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Sinusitis : A Nosey Problem

It starts with waking up and feeling stuffy and congested. There could be a mild headache and visible swelling around the eyes. Then, the condition worsens and it should be no surprise if you suddenly develop a fever. You also remember that you've been coughing now for 14 days straight without improvement. If you've been experiencing these symptoms, there's a good chance that you actually have sinusitis, a condition characterized by an inflammation of the sinus cavities caused by viruses or bacteria. It is usually inconvenient and may be painful in some cases. But it is treatable and usually not severe. Sinus cavities are the moist and hollow air spaces within the bones of the face around the nose. Located in the area near the eyebrows are the frontal sinuses; the maxillary sinuses are located inside the cheekbones; the ethmoid sinuses are fixed between the eyes; while the sphenoid sinuses found behind the ethmoid sinuses. Sinuses produce mucus, which drains into the nose. If your nose is swollen, this can block the sinuses and cause pain and infection. Under normal conditions, sinuses are filled with air which make facial bones appear to be less dense and much lighter in weight. Without these sinuses, the skull would be so much heavier that you would need both hands to hold your head up all throughout the day.


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Status of Biofilm Research as it Pertains to Chronic Sinusitis Research regarding biofilms and sinusitis is still in its early stages. Most scientific papers describing research into the subject have been attempts to prove the theory that biofilms are present in chronic sinusitis patients and that they are a factor in the condition. We are a long way from seeing studies that might test how beneficial a certain treatment might be, or even how an ENT could easily determine if a patient has biofilms in his nasal passages.

Diagnosing and Treating Chronic Sinus Infections If you have ever experience a sinus infection, you know that the pain, pressure and fatigue can be severe enough to get in the way of daily activities. Most sinus infection sufferers will be able to find relief in a matter of days or weeks, but envisage dealing with those uncomfortable symptoms for twelve weeks or more at a time. That is exactly what happens when you have a chronic sinus infection. Because these symptoms tend to linger for very long periods of time, a chronic sinus infection can affect your quality of life. Because of this, it is therefore important to understand how to recognize a chronic sinus infection, so that you can work with your doctor in finding the most effective treatment option for you.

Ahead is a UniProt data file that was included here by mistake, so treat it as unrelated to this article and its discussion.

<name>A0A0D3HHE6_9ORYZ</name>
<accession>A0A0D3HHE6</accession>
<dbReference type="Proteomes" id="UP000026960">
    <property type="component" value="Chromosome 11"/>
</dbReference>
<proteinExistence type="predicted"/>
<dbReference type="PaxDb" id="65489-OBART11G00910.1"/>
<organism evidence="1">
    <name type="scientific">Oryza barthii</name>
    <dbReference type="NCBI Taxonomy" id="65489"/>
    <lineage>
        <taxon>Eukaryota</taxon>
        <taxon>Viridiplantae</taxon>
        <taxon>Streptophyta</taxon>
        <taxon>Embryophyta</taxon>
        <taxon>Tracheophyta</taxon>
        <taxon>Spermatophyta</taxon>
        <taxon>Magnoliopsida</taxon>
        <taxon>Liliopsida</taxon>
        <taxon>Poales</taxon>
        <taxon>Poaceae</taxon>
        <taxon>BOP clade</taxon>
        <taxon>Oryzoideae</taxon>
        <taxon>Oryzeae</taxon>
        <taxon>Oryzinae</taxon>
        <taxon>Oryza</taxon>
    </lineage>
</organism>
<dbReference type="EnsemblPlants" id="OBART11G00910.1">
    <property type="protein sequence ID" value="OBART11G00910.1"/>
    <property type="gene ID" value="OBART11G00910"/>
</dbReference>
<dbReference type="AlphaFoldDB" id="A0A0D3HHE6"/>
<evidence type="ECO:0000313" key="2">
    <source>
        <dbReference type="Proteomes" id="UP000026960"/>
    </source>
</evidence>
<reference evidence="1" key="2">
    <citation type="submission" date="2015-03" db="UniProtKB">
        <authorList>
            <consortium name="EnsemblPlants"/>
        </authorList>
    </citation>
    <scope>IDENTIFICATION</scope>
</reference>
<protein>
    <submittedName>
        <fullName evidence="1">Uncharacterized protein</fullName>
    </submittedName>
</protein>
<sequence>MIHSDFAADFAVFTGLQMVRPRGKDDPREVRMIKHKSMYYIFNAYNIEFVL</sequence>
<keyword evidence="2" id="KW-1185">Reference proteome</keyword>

Classification of sinusitis 1. Mild infection 2. Acute infection 3. Chronic infection Mild sinusitis is present if symptoms are not serious. Often, the patient is able to tolerate the slight discomforts experienced. In most instances, there is not a need for any medication since most people are able to recover on their own.

2. Nasal congestion and blocked nose. When the sinuses are infected, the mucosa becomes inflamed and this leads to abnormal production of thick mucus which cannot drain off easily.

Acute infection occurs when a mild infection progresses to a more serious stage. This means that the infection has become full blown with the full spectrum of sinus infection symptoms exhibited often making the patient feel really sick.

Paranasal sinuses are the spaces filled with air operating in concurrence with the nasal cavities and are located in the facial areas as well as parts of the skull. There are basically four main paranasal sinus cavities which could become inflamed, causing the pan sinusitis condition. On average, when someone gets a sinus infection, maybe one or two sinus cavities are affected instead of all of them like with pan sinusitis.

Recently, there have been many stubborn cases of chronic sinus infection which does not respond well to modern medicine. Find out more about fungal sinusitis and how a simple home remedy for sinus infection can prevent it from happening to you.

Walt Ballenberger is founder of http://www.postnasaldrip.net a resource web site for sinusitis sufferers like himself. For a free report entitled 'Sinus Treatment Success Stories', visit http://www.postnasaldrip.net and click on the Free Report link. This resource can be of significant help to chronic sinus sufferers.

Symptoms of Chronic Sinus Infections The symptoms of a chronic sinus infection are almost similar to those of an acute infection, except that the symptoms tend to last longer and do not respond to treatments as easily. It is also unusual to run a fever with a chronic sinus infection, although many people do with the acute variety of infection. Other common symptoms does include pain and pressure in the face around the sinus cavities, a thick yellow or green discharge from the nose, difficulty breathing through the nasal passages and fatigue. You might also put up with from less common symptoms, like bad breath, teeth or jaw pain and an earache. These symptoms can vary and depend on the particular sinuses that are involved, so it is a good idea to check with your doctor even if you don't have all of the classic symptoms of an infection.